Tolkien Gateway

Ted Sandyman

Ted Sandyman
The Lord of the Rings - The Fellowship of the Ring - Ted Sandyman.png
Ted Sandyman from The Lord of the Rings: The Fellowship of the Ring
Biographical Information
LocationOld Mill, Hobbiton
Birthlate Third Age
Physical Description
GalleryImages of Ted Sandyman

Ted Sandyman was the miller of Hobbiton.


[edit] History

Ted was a miller after his father. Sam did not like him, and even less when he found out Ted collaborated with Lotho and Sharkey, in exchange for a new and much improved mill.[1]

[edit] Inspiration

It is possible J.R.R. Tolkien was inspired by the miller's son at Sarehole mill, Warwickshire, England.

"There were two millers [at Sarehole Mill], father and son. The old man had a black beard, but it was the son who frightened the boys with his white dusty clothes and sharp-eyed face. Ronald named him 'the White Ogre'. When he yelled at them to clear off they would scamper away from the yard..."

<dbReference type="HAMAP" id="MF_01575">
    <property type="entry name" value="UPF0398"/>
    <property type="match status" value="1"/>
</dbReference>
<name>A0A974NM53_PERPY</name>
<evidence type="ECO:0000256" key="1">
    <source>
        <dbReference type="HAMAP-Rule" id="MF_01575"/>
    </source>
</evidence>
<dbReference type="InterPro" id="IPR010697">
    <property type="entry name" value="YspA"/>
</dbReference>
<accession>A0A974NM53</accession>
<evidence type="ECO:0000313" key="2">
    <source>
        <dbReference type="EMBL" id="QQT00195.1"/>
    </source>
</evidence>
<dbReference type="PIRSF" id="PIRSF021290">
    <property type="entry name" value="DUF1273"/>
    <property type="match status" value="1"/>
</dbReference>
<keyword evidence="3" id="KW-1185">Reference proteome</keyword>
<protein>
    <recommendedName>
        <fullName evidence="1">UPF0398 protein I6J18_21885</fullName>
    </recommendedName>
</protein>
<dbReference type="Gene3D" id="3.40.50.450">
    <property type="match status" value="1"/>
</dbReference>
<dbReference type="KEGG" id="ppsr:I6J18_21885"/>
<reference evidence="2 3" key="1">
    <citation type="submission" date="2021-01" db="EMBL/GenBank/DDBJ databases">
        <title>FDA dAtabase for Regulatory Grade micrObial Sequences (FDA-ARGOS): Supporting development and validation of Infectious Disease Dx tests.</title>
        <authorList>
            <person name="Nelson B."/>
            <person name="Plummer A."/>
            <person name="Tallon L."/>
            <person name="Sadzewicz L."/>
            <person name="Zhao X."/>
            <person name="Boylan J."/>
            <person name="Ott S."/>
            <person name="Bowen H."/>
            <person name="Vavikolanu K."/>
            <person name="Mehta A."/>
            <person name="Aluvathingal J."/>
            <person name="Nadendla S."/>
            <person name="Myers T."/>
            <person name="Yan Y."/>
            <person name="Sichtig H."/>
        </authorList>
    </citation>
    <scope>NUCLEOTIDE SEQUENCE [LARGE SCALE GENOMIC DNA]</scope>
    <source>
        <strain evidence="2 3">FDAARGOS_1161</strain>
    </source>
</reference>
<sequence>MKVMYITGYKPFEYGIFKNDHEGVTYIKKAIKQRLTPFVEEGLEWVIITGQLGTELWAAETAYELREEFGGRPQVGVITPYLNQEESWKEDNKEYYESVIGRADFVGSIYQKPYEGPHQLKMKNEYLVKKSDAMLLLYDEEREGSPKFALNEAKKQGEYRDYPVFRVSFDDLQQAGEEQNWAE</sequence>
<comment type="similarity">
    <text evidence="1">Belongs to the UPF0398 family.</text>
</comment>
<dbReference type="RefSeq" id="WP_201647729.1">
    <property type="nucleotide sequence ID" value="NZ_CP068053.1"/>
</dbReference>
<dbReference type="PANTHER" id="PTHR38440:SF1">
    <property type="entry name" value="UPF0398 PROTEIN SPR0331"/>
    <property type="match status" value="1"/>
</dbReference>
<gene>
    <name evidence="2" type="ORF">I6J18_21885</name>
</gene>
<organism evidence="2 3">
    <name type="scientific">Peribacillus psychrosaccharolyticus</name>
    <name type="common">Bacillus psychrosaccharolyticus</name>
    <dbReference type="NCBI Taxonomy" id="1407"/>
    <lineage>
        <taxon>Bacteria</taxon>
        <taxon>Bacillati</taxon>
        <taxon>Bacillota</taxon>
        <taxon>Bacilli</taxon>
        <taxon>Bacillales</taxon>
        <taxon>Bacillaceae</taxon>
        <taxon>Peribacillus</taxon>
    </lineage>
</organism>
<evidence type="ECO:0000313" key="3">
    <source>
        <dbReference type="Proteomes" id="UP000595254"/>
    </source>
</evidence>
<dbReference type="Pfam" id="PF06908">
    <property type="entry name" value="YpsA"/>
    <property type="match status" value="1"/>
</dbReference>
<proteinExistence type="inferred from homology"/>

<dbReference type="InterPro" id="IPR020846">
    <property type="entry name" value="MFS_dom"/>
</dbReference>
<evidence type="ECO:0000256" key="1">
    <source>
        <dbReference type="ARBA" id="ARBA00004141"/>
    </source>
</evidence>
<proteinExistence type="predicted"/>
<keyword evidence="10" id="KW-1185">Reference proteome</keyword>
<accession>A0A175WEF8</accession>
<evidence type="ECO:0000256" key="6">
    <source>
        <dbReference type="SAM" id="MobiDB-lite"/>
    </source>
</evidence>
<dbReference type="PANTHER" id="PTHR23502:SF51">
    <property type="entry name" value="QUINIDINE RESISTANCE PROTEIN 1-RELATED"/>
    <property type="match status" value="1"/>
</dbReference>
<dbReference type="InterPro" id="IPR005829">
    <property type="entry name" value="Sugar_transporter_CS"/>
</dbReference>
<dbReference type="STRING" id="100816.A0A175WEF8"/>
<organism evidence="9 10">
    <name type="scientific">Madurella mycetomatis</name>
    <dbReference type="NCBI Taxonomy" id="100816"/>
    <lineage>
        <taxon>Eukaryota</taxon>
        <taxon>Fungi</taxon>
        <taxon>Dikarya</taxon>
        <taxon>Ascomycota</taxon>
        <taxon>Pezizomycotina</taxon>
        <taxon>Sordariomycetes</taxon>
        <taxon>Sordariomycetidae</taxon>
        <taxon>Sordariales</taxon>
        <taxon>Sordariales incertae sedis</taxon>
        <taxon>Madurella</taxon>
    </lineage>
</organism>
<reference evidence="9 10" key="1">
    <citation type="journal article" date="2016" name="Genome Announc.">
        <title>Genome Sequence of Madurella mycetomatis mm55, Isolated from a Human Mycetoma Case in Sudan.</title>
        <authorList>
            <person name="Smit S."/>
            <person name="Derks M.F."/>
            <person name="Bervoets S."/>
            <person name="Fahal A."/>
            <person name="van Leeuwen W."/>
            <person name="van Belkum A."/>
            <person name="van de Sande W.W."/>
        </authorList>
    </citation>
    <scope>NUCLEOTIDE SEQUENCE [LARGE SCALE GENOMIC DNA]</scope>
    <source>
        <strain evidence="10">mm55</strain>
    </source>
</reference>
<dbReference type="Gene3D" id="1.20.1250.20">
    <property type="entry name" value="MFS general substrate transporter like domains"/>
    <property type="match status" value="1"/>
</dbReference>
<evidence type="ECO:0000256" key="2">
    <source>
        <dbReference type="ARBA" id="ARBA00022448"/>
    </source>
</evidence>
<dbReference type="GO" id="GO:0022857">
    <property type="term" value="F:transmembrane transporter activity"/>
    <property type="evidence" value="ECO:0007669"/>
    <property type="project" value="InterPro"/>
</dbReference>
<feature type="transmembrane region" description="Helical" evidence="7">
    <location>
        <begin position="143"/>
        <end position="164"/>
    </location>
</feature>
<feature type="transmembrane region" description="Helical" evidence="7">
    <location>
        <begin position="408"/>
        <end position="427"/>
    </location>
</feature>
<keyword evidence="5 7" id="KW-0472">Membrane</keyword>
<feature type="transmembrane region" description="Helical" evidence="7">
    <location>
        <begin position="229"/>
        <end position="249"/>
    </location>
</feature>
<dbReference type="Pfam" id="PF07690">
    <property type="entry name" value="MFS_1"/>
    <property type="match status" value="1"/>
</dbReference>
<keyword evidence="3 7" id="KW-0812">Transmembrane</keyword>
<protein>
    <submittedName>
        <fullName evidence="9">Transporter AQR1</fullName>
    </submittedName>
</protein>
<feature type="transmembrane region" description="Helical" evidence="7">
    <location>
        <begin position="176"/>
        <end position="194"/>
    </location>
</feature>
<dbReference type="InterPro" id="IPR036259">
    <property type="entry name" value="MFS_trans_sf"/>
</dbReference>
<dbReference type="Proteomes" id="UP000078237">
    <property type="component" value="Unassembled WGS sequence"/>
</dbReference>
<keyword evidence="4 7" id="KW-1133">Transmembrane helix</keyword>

J.R.R. Tolkien: A Biography
"I never liked the looks of the Young miller, but his father, the Old miller, had a black beard, and he was not named Sandyman."
J.R.R. Tolkien[2]

[edit] Portrayal in adaptations

1981: The Lord of the Rings (1981 radio series):

Ted Sandyman is voiced by Gordon Reid. He is present in the Ivy Bush before Bilbo's Birthday Party and in the final episode when he sneers at Sam's return just before the scouring of the Shire.[3]

2001: The Lord of the Rings: The Fellowship of the Ring (Extended Edition)

Brian Sergent plays Ted. He is present during Gaffer Gamgee's talk in the Green Dragon.

2002: The Lord of the Rings: The Fellowship of the Ring (video game):

Sandyman is standing in front of his mill, looking for an iron pin (that Sancho Proudfoot later admits to have stolen). Retrieving the pin, which is stuck in the Old Grange's weather vane. He is ill-tempered, but expresses gratitude to Frodo after he is assisted, before moaning the fact that he sent Mugwort to Bree to fetch a new pin.


  1. J.R.R. Tolkien, The Lord of the Rings, The Return of the King, "The Scouring of the Shire"
  2. J.R.R. Tolkien, The Lord of the Rings, "Foreword to the Second Edition"
  3. Michael Bakewell, Brian Sibley (eds.), The Lord of the Rings (1981 radio series), "A Long Expected Party"